If you need to make a home purchase and cannot apply for any other type of mortgage, we suggest getting an FHA loan. Once you are approved and start paying your monthly amortization, your credit score will eventually improve, provided you are also keeping healthy financial habits. Thus, maintaining a mortgage helps your credit score. When you reach a credit score of at least 620, you can then look into getting a refinance for your FHA loan to convert it into a conventional loan.
If you can do those steps before you reach eleven years of paying for your house, your loan will have become much cheaper due to the refinance.
We need to iterate, however, that refinancing a mortgage entails paying another round of closing costs. Therefore, even if you would be saving money from removing mortgage insurance, it will be better to assess if such a move will be favorable to your situation.
How hard is it to get an FHA loan?
It is popularly known that the FHA loan is meant for potential borrowers buying their first homes. Still, contrary to this belief, most Americans are eligible for this mortgage, regardless of how many times you’ve bought a house.
It is easier to get approved for an FHA loan than a conventional mortgage, though this is still relative to your position. A mortgage application is still a complex process, and every lender has the right to demand unique requirements. However, you should prepare some general things if you want to qualify for an FHA loan.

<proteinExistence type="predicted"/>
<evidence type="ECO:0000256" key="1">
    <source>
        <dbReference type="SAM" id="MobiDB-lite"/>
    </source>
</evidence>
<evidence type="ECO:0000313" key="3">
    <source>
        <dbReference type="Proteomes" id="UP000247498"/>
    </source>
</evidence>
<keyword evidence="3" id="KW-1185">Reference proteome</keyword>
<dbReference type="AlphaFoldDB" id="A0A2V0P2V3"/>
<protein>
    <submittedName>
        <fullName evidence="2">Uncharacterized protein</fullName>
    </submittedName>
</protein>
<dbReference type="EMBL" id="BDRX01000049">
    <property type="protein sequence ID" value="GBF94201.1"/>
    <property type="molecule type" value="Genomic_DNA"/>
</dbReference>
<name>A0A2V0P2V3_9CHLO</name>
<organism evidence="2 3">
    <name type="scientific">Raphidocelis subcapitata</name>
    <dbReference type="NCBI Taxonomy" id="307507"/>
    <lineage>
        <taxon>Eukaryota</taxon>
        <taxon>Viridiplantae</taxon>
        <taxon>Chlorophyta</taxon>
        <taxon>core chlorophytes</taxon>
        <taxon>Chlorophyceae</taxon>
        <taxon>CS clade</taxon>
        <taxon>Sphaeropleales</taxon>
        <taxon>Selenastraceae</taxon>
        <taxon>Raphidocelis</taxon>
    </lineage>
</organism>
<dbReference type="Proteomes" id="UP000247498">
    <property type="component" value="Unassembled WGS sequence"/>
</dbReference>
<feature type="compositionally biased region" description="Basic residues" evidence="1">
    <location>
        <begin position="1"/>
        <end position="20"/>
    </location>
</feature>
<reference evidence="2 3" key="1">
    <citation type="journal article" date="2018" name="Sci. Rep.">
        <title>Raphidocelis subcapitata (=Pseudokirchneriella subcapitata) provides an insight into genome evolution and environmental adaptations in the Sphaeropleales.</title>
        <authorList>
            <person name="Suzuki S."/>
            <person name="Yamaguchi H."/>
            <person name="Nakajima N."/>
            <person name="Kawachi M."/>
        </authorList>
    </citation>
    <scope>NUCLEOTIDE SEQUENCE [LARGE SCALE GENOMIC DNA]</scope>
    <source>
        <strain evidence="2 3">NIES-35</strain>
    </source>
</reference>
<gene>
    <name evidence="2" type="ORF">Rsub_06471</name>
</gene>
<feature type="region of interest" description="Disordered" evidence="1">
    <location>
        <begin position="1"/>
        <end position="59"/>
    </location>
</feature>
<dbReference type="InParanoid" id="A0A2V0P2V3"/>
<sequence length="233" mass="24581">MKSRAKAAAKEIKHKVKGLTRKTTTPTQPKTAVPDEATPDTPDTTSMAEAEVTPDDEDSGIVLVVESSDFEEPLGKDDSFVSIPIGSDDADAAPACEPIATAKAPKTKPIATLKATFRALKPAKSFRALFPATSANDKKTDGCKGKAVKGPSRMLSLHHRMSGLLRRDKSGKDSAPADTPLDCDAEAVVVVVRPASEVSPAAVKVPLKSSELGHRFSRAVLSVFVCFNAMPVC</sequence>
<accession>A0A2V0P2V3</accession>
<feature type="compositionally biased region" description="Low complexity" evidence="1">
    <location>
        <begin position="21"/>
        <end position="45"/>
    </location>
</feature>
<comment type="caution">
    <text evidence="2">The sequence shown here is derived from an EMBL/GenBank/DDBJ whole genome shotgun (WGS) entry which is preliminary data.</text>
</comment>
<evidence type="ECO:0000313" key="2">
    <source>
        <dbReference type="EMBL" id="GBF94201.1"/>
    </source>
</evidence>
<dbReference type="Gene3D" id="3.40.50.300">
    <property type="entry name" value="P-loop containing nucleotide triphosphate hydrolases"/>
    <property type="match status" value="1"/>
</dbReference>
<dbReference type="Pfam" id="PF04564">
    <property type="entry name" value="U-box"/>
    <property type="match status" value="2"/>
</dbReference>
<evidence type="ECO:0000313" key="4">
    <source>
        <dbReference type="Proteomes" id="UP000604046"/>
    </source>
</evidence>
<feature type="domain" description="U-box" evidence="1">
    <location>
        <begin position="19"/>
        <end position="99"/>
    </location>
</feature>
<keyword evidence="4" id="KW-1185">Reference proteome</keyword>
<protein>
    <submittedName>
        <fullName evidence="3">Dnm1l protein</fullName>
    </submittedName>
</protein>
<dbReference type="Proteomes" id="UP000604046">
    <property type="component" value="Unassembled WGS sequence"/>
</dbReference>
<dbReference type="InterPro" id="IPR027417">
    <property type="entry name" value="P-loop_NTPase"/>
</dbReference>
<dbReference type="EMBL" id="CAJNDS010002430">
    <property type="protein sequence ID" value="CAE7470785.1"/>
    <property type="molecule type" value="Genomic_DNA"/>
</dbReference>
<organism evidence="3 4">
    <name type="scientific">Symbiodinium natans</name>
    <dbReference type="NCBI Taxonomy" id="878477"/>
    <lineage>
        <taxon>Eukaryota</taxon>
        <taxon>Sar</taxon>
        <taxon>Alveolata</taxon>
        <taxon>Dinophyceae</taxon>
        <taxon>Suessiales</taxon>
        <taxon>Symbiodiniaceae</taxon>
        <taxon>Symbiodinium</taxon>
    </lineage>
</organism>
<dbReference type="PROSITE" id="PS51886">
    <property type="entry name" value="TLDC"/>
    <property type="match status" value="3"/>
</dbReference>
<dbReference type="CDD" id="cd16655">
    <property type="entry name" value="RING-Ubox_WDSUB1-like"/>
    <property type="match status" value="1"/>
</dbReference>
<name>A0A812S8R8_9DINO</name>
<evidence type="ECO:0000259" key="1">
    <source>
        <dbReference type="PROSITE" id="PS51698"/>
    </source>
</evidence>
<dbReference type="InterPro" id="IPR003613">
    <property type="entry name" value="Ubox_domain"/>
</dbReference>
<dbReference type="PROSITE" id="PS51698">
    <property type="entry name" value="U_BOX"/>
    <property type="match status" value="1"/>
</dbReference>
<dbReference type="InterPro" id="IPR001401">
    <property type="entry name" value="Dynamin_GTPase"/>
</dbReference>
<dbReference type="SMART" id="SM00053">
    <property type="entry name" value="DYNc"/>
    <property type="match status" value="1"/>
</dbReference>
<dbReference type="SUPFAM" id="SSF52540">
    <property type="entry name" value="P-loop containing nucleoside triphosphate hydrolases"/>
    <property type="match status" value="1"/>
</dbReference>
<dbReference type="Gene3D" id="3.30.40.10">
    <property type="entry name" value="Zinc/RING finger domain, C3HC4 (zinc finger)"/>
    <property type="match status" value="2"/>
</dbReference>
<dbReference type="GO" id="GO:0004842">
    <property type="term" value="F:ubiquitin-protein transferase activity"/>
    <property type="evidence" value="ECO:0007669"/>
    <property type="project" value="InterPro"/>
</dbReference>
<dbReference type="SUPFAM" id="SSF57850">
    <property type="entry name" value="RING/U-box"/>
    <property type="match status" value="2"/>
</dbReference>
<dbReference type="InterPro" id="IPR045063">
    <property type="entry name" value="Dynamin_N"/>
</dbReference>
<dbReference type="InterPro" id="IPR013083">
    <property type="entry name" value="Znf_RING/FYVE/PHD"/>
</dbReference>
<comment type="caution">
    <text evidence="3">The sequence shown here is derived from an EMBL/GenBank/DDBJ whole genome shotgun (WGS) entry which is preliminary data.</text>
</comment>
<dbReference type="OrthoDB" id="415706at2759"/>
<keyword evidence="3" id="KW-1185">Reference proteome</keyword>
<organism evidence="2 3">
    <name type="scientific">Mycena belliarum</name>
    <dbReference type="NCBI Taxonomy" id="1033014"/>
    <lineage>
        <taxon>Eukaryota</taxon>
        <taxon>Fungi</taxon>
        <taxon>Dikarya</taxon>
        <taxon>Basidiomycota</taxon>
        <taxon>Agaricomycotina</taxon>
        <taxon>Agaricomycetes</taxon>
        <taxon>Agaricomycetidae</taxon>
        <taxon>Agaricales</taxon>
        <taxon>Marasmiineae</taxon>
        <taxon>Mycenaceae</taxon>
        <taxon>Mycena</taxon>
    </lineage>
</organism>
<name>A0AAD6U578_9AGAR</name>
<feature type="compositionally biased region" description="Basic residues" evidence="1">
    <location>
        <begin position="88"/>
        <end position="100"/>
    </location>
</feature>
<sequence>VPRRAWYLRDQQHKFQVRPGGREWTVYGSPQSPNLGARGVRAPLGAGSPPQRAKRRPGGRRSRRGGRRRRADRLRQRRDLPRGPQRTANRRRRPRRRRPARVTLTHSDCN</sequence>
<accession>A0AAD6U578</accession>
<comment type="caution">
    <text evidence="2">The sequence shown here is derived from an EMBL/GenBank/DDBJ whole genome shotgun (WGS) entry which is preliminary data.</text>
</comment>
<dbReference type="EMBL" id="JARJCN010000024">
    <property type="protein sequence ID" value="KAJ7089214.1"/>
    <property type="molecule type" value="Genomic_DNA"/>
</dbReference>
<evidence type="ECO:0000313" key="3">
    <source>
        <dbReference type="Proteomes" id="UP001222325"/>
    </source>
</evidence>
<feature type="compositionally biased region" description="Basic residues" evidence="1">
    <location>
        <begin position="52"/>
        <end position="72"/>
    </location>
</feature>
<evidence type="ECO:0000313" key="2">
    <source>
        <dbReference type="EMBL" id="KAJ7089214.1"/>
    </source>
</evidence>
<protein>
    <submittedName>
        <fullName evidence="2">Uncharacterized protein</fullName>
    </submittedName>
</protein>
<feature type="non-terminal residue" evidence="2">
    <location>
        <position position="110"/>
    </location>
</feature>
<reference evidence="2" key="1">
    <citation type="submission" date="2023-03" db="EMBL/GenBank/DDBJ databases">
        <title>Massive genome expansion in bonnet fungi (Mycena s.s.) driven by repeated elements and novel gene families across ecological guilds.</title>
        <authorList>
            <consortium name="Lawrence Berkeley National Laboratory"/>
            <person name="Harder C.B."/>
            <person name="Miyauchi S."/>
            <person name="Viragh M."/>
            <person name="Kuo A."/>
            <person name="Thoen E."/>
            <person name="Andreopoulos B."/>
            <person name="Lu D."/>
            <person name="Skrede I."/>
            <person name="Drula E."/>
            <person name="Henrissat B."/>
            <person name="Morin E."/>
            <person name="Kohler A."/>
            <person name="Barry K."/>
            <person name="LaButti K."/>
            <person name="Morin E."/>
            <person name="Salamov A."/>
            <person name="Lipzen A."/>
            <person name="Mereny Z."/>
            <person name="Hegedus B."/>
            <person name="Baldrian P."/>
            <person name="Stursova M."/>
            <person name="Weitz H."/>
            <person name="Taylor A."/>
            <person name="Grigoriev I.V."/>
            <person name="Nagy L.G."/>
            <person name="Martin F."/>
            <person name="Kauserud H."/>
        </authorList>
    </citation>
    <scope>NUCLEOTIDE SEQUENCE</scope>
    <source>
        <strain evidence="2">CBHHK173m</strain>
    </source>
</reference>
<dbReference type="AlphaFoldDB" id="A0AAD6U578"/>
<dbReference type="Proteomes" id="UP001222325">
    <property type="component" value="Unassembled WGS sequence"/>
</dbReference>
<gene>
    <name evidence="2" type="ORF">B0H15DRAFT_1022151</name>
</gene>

FHA Loan Requirements
1 – Minimum Credit Score
Only 1% of the American population has a credit score lower than 500. Since the minimum credit score required for an FHA is only 500, this means that almost everyone satisfies this first qualification.
2 – Down Payment
FHA loans are one of those loans that oblige you to make a down payment, but the minimum amount varies according to your credit score.
Borrowers with credit scores starting at 500 to 579 must pay a minimum of 10% of money down. Otherwise, with a 580 credit score or above, you have the prerogative to deposit 3.5 percent. You want to keep in mind, though, that if you pay less than 10 percent, monthly mortgage insurance is paid for the whole life of your loan. So while you may want to refinance your FHA loan before the eleven-year mark, this is still something in your future that can be affected by events you can’t control.